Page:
Who we are
Board of Recommendation
How to Become a Member
Members’ Activities Calendar
What we do
Policy and Advocacy
Exchange the world
Introduction to IFMSA Exchanges
List of Participating Countries
Research Projects Database
Medical Students International
You are here:
Vascular dysfunction in chronic inflammation
Serbia (IFMSA-Serbia) - University of Novi Sad, Novi Sad
Prof. Otto Barak, MD, PhD
Prof. Otto Barak, MD, PhD
Type of Research Project
- Clinical Project without Laboratory work
What is the background of the project?
Vascular dysfunction and accelerated atherosclerosis related to chronic inflammation and immune activation may contribute to increased cardiovascular risk in this unique patient population. Previous studies have examined two distinct aspects of vascular dysfunction in chronic inflammation: endothelial microparticles (EMPs) and endothelium-dependent vascular relaxation, although the potential integration of EMP levels and endothelium-dependent vascular relaxation (flow mediated dilation, FMD) has yet to be examined. Recently, novel mechanisms have been revealed in the pathogenesis of cardiovascular disease that may play an important role in driving the increased cardiovascular risk associated with chronic inflammation and underlie the fore mentioned impaired FMD and elevated EMPs.
What is the aim of the project?
The central question of this study is whether changes in oscillatory shear pattern would further deteriorate the already impaired vascular function observed in chronic inflammation.
What techniques and methods are used?
Flow-mediated dilation (FMD) is an non-invasive vascular ultrasound technique that indirectly assesses the bioavailability of endothelial NO, a marker of endothelial function. The diameter of the target artery is measured by high-resolution external vascular ultrasound in response to an increase in blood flow (causing shear-stress). This, in return, causes endothelium-dependent dilation. Brachial artery diameter is measured during three conditions; baseline, during reactive hyperaemia and finally after the administration of sublingual nitroglycerin. Young adults with risk factors for atherosclerosis and cigarette smokers are the primary group analysed.
What is the role of the student?
- The tasks will be done under supervision
What are the tasks expected to be accomplished by the student?
Selected students will be a part of the research team and be in charge for certain responsibilities depending on their abilities, previous experience and attitudes. They will be directly included in performance of high resolution ultrasound transducer needed for imaging targeted vessel and responsible for part of the experimental work, precisely Flow-mediated dilation (FMD) technique. The student is expected to communicate with the participants throughout the experiment, as well as perform data collection and analysis required from the mentor. He/she should gain a general grasp on concepts and skills that are required such as work with an ultrasound and the concept of endothelial-dependent dilation, understanding of the methods, operation of the instrumentation used and interpretation of the results. All tasks will be done under supervision.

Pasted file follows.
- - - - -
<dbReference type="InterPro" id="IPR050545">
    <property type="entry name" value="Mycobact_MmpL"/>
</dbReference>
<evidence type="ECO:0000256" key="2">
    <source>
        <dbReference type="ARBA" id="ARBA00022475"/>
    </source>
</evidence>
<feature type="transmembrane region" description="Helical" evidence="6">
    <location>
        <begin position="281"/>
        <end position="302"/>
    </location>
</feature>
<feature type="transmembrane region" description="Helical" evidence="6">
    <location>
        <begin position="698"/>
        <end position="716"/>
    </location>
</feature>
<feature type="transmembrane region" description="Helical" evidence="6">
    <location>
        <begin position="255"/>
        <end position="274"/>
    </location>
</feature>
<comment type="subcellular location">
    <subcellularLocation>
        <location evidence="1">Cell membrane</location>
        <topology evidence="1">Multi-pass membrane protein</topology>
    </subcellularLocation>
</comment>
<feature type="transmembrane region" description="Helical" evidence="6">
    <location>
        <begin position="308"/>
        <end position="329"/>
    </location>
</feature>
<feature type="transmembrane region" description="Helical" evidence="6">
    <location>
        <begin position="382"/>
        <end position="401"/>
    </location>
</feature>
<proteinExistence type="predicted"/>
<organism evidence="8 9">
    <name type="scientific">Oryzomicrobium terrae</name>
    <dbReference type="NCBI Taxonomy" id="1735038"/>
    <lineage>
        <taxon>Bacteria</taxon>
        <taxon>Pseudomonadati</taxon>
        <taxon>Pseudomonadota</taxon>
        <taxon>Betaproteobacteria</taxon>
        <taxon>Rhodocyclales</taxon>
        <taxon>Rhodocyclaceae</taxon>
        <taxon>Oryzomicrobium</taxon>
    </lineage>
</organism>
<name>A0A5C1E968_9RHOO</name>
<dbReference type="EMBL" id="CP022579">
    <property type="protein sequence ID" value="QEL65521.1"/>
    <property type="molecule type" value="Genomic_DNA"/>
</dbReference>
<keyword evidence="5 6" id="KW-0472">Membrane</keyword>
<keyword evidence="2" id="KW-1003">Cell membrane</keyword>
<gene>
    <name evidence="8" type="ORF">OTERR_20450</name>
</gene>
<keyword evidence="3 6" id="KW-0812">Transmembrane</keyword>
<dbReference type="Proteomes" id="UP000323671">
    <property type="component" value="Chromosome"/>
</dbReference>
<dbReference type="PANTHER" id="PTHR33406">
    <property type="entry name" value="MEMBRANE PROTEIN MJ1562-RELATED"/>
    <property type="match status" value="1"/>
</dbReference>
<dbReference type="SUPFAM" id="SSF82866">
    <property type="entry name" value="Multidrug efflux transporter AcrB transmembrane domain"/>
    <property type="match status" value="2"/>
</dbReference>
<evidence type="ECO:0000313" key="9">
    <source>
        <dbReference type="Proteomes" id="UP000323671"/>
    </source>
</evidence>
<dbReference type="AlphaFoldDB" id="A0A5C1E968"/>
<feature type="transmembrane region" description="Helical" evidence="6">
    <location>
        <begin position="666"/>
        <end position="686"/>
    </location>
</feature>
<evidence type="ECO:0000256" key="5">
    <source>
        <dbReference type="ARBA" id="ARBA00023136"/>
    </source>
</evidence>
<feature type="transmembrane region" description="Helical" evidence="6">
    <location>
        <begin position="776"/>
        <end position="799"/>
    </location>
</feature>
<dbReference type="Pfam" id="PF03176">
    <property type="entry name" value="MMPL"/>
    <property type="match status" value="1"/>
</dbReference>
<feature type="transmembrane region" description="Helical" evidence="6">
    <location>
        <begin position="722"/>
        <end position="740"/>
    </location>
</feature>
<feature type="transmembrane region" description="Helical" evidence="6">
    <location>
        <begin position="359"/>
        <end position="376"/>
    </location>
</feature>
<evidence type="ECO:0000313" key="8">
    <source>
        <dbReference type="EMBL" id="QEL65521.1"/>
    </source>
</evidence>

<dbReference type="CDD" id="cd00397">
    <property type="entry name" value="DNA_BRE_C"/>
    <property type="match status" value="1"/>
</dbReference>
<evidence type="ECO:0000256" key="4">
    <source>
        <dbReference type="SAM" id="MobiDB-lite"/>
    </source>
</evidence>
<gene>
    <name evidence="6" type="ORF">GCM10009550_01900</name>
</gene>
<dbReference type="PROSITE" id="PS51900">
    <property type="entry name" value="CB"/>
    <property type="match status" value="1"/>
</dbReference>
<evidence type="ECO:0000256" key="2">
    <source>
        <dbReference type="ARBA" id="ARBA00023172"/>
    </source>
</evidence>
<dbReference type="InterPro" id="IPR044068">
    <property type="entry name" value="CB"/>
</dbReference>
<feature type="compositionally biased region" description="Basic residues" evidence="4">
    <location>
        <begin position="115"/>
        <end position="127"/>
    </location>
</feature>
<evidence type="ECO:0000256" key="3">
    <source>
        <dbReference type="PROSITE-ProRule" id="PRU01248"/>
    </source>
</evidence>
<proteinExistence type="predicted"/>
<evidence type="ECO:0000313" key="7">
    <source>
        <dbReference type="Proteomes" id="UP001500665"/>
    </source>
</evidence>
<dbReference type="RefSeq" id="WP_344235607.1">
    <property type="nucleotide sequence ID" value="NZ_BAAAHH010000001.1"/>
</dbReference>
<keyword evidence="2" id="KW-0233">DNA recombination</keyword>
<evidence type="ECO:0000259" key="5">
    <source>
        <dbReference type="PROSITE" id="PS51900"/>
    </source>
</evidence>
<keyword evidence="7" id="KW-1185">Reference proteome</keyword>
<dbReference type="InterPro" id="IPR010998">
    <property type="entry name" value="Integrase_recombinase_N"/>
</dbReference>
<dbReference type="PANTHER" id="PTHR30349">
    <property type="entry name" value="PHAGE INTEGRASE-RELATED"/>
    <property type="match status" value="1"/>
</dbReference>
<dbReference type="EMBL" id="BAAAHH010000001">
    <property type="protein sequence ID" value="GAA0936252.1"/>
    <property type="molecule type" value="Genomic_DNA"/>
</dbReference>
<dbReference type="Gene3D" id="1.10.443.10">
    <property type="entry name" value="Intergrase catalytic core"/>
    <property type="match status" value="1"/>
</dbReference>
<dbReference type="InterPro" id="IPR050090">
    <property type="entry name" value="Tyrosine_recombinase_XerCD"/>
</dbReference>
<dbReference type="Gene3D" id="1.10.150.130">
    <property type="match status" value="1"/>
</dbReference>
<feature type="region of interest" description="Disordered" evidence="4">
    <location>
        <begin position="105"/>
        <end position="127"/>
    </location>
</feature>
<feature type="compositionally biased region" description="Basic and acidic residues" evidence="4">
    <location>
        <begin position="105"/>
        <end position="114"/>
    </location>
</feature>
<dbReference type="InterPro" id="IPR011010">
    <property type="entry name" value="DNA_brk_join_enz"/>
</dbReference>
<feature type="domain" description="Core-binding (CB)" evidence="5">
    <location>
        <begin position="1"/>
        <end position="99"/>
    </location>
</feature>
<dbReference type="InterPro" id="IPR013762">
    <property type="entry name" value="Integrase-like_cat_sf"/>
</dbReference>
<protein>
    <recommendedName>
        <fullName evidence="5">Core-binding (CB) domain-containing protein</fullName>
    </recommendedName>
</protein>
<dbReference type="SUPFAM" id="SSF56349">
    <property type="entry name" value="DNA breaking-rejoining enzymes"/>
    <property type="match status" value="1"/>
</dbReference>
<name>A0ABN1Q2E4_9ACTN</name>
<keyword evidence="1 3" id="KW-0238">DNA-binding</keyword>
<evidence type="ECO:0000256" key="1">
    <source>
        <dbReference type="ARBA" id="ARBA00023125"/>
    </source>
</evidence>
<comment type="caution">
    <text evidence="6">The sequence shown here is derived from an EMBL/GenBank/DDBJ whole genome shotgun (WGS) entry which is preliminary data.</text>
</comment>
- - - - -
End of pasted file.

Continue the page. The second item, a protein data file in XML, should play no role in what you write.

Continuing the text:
Will there be any theoretical teaching provided (preliminary readings, lectures, courses, seminars etc)
The supervisor will prepare literature and organize courses to prepare students for the experiment.
What is expected from the student at the end of the research exchange? What will be the general outcome of the student?
- No specific outcome is expected
What skills are required of the student? Is there any special knowledge or a certain level of studies needed?
Subjects passed: Physiology
Are there any legal limitations in the student’s involvement
Type of students accepted
This project accepts: - Medical students
- Barak OF; Mladinov S; Hoiland RL; Tremblay JC; Thom SR; Yang M; Mijacika T; Dujic Z. Disturbed blood flow worsens endothelial dysfunction in moderate-severe chronic obstructive pulmonary disease. Sci Rep. 2017;7(1):16929. doi: 10.1038/s41598-017-17249-6
© 2015 - IFMSA.org - Developed by web agency